Distribution, social movements and political activism are not just the content of Emma Hedditch’s art, but also its form
Although her work may seem associated with a performative or socially inclusive lineage, her esoteric practice has developed from more tangential networks. The artist does not consider art as ‘social homeopathy’, but is more concerned with the mechanics of how collective goals, including her own work, are achieved.
Hedditch’s inquiries are a lot less prescribed than, say, the soup kitchens and public leaning posts of relational aesthetics, and less coherent than documentary filmmaking. For her, social and political structures are not a material to manipulate, but things to have a dialogue with, to be influenced by. Her work is entirely collaborative, so that she is more of a facilitator than an author. The form of the outcome is never established at the beginning and often not even at the end of a piece of work. For A Pattern, a project that has been ongoing since 2001, Hedditch invites groups to collaborate on making videos from a list of proposed scenarios; for example:
Video something you would describe
Video a discussion between persons
who are trying to agree on something
Video a person shopping for groceries
Video a person you know at a computer
The exercise is one of negotiation, and the work lies in the making, not what is made, as the piece has no distinguishable form other than bouts of confab and activity.A Pattern suggests that the artist could be a grassroots organizer whose work may be viral or invisible but nonetheless embedded within the fabric of society. Similarly, during a weekend event Hedditch organized in January 2004 at Cubitt, London, A Political Feeling, I Hope So, the gallery became a ‘feminist autonomous space’ that was self-propelling. Social forms – meetings, information exchanges, live music (by Lesbo Pig) and documentary film screenings – and participants, instead of providing subject matter for some documentary process, were themselves operational producers beyond the artist’s control.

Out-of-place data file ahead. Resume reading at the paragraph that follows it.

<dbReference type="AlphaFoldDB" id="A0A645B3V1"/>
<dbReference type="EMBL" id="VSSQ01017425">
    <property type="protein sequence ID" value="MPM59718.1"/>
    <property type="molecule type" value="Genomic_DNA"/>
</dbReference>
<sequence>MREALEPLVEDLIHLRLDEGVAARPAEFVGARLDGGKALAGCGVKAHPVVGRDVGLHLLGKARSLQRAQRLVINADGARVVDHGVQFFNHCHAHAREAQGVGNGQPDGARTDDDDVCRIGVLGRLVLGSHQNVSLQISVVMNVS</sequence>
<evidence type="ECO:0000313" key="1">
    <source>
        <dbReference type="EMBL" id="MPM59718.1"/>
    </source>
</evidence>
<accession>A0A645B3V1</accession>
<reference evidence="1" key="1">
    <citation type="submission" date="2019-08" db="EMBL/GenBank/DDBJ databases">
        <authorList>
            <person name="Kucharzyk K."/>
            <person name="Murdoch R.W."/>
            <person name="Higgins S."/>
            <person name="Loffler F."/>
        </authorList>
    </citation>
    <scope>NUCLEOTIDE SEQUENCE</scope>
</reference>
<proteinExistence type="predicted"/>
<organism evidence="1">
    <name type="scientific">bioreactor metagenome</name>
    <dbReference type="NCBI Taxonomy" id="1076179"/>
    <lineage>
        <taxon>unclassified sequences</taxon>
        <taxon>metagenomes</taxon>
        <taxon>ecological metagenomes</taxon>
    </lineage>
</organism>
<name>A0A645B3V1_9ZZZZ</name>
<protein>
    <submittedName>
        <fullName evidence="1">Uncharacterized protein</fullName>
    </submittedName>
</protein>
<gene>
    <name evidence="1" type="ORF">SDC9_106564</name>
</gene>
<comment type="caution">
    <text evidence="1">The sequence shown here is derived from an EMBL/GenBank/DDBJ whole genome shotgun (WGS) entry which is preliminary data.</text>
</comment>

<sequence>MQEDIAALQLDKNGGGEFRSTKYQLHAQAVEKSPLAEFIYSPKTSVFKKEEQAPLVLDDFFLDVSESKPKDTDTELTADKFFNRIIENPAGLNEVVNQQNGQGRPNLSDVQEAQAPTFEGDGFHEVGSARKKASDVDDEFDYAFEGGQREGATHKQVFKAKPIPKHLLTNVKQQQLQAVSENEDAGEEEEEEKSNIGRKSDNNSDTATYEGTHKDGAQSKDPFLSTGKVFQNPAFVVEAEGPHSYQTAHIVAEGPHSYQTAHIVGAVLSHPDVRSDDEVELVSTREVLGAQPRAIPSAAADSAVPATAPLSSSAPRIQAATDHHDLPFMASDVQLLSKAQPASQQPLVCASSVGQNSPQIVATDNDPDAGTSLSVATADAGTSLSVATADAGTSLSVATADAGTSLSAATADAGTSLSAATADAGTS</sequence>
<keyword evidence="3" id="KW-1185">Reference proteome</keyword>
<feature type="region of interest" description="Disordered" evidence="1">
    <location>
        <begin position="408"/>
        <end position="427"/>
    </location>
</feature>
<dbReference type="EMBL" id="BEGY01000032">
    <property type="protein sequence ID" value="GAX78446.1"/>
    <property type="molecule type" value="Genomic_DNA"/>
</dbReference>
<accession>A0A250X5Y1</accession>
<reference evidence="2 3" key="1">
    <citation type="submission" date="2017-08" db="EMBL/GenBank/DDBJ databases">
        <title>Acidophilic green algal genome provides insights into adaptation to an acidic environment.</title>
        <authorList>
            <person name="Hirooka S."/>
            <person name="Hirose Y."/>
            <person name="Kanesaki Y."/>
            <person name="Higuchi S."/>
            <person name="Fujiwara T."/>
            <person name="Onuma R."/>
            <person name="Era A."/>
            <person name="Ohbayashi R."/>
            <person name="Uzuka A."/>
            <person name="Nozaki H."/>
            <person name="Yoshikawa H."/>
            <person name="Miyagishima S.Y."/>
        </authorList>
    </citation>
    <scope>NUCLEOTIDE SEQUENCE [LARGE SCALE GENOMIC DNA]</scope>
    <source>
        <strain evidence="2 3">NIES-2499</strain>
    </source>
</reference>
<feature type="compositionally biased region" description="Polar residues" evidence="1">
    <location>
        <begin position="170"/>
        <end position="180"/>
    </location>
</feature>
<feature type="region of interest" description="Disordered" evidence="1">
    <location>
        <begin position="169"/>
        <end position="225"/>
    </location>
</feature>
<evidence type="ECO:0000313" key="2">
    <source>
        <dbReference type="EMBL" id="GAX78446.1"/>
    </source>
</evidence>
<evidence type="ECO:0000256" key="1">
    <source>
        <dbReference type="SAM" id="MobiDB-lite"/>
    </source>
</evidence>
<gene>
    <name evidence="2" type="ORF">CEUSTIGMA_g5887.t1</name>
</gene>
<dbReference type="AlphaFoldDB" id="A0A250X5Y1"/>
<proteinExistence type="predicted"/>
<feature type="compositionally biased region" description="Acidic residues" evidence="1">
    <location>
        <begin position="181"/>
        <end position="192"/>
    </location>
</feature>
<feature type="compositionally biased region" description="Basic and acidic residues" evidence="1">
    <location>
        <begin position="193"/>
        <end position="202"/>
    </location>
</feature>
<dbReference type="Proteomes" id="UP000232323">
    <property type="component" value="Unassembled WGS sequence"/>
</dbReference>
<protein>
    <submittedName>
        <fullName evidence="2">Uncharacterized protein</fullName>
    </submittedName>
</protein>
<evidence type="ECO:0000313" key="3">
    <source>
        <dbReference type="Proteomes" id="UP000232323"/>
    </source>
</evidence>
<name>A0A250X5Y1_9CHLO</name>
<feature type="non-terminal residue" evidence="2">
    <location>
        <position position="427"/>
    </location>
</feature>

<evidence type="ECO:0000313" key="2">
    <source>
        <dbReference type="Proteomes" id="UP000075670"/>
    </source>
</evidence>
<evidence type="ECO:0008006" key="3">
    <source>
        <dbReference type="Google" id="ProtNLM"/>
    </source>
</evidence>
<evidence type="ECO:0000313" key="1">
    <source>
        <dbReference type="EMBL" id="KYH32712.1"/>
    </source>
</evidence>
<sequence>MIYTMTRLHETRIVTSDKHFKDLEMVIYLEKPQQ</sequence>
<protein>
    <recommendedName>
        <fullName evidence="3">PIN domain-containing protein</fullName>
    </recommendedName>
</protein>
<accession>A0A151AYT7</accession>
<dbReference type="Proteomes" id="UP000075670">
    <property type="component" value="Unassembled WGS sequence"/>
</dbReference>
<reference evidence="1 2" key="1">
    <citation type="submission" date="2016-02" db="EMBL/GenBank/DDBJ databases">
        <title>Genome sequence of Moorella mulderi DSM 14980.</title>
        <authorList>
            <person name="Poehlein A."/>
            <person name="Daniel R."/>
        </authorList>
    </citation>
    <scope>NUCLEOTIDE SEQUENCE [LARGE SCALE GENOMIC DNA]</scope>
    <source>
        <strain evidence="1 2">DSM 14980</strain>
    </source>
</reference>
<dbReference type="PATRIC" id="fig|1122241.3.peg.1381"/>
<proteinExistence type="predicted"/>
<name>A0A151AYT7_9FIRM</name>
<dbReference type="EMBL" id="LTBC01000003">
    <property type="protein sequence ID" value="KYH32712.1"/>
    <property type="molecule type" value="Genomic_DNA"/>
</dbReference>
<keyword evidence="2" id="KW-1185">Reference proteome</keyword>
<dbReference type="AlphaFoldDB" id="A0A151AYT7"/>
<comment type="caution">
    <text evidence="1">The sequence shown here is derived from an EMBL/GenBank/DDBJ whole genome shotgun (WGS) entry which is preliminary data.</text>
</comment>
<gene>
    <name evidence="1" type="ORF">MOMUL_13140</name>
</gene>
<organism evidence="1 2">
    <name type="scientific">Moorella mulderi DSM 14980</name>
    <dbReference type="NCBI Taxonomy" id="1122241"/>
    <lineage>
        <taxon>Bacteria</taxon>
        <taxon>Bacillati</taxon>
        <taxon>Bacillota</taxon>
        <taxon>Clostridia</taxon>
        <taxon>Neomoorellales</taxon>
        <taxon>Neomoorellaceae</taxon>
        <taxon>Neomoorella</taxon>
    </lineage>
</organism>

It is nearly impossible to ‘profile’ Hedditch. Her projects don’t follow one another chronologically – they overlap, disappear, conflate and drift off; their positioning oscillates between the accessible and the subversive. Writing may occur in a free pamphlet, interventionist texts in magazines or straightforward articles on women-only support groups, community TV or pregnancy as subjective experience. She organized a series of exhibitions, ‘And I Will Do Anything To Get Girls Into My Bedroom’, which each ran for a month in her bedroom in a flat from 1996 to 1998, and is an affiliate of the Copenhagen Free University, based in Jakob Jakobson and Henriette Heise’s flat. Her videos also tend to inhabit some parallel realm; you will never find them installed in a gallery, where the viewer drifts in and out. She prefers the context of cinema, where the audience has a more committed role. In the exhibition ‘Citizen Queer’ in the Shedhalle, Zurich, her piece Our People Meet Our People (2004), a multi-channel video that simulated television, was ultimately controlled by the viewer, who could channel-hop between found and constructed footage of scenes that related to gender politics, from explicitly discursive pieces to images of women cooking.
Noam Chomsky has an annoying habit of saying that what to do in opposition to institutional hegemony is ‘obvious’: ‘Somehow, the fact of enormous privilege and freedom carries with it a sense of impotence, which is a strange, but striking, phenomenon. The fact is, we can do just about anything. There is no difficulty, wherever you are, in finding groups that are working hard on things that concern you.’1 The reality, however, is that these groups often diverge to the point of dysfunction when it comes to strategy and vision. Hedditch’s intention is to scrutinize these breakdowns and build alternative procedures for creating work or making changes. Yet she points out that this doesn’t situate art in the role of agency – she is chasing fragments, glimpses of functionality, not creating a PR machine that sends out messages to change the world.
Art, it is often hoped, is a reflection of lived reality; in Hedditch’s case her practice seems as honestly fallible. There is little polishing off or manipulation of matter; the social is allowed to develop according to its own turbulent models, and participants are regarded not for what they can offer but for their personal investment in a project – in Hedditch’s words, their ‘capacity, interest, ability to understand the signs, willingness to give signs, health, other commitments, knowledge of the act itself’. When collaborators are given such precedence over the outcome, it is difficult to establish whether this is an aspirational practice with pragmatic ends, or the other way round.
First published in Issue 85